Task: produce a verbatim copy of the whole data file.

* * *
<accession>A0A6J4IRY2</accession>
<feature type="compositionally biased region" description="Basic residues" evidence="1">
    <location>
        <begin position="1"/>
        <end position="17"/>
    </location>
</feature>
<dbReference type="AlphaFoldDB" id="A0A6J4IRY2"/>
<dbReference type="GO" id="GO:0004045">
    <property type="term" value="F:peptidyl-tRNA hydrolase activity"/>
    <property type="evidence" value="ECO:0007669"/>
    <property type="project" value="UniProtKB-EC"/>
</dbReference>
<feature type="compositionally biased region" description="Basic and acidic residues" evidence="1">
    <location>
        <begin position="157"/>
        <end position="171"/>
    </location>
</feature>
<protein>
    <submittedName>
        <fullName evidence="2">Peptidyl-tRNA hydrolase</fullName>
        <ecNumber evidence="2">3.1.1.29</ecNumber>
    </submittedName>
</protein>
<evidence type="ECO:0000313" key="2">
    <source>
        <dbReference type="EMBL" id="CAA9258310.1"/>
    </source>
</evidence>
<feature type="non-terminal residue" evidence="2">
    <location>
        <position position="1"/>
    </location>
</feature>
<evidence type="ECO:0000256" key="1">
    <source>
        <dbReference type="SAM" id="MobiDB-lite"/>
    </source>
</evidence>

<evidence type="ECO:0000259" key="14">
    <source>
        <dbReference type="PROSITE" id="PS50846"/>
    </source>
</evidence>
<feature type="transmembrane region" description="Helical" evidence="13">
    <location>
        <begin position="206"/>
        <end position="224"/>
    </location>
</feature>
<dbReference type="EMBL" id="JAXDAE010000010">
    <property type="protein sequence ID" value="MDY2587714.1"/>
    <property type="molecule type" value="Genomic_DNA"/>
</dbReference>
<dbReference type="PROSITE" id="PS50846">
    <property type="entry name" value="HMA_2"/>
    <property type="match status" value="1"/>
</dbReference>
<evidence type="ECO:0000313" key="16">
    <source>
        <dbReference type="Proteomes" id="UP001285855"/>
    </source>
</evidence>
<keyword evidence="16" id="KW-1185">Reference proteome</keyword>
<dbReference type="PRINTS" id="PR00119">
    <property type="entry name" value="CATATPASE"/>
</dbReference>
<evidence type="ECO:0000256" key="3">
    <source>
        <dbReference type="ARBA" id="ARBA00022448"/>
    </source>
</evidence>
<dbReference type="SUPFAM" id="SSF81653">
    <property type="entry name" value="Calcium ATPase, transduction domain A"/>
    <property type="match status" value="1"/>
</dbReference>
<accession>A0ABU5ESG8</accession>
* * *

<accession>A0A6J4IRY2</accession>
<feature type="compositionally biased region" description="Basic residues" evidence="1">
    <location>
        <begin position="1"/>
        <end position="17"/>
    </location>
</feature>
<dbReference type="AlphaFoldDB" id="A0A6J4IRY2"/>
<dbReference type="GO" id="GO:0004045">
    <property type="term" value="F:peptidyl-tRNA hydrolase activity"/>
    <property type="evidence" value="ECO:0007669"/>
    <property type="project" value="UniProtKB-EC"/>
</dbReference>
<feature type="compositionally biased region" description="Basic and acidic residues" evidence="1">
    <location>
        <begin position="157"/>
        <end position="171"/>
    </location>
</feature>
<protein>
    <submittedName>
        <fullName evidence="2">Peptidyl-tRNA hydrolase</fullName>
        <ecNumber evidence="2">3.1.1.29</ecNumber>
    </submittedName>
</protein>
<evidence type="ECO:0000313" key="2">
    <source>
        <dbReference type="EMBL" id="CAA9258310.1"/>
    </source>
</evidence>
<feature type="non-terminal residue" evidence="2">
    <location>
        <position position="1"/>
    </location>
</feature>
<evidence type="ECO:0000256" key="1">
    <source>
        <dbReference type="SAM" id="MobiDB-lite"/>
    </source>
</evidence>

<evidence type="ECO:0000259" key="14">
    <source>
        <dbReference type="PROSITE" id="PS50846"/>
    </source>
</evidence>
<feature type="transmembrane region" description="Helical" evidence="13">
    <location>
        <begin position="206"/>
        <end position="224"/>
    </location>
</feature>
<dbReference type="EMBL" id="JAXDAE010000010">
    <property type="protein sequence ID" value="MDY2587714.1"/>
    <property type="molecule type" value="Genomic_DNA"/>
</dbReference>
<dbReference type="PROSITE" id="PS50846">
    <property type="entry name" value="HMA_2"/>
    <property type="match status" value="1"/>
</dbReference>
<evidence type="ECO:0000313" key="16">
    <source>
        <dbReference type="Proteomes" id="UP001285855"/>
    </source>
</evidence>
<keyword evidence="16" id="KW-1185">Reference proteome</keyword>
<dbReference type="PRINTS" id="PR00119">
    <property type="entry name" value="CATATPASE"/>
</dbReference>
<evidence type="ECO:0000256" key="3">
    <source>
        <dbReference type="ARBA" id="ARBA00022448"/>
    </source>
</evidence>
<dbReference type="SUPFAM" id="SSF81653">
    <property type="entry name" value="Calcium ATPase, transduction domain A"/>
    <property type="match status" value="1"/>
</dbReference>
<accession>A0ABU5ESG8</accession>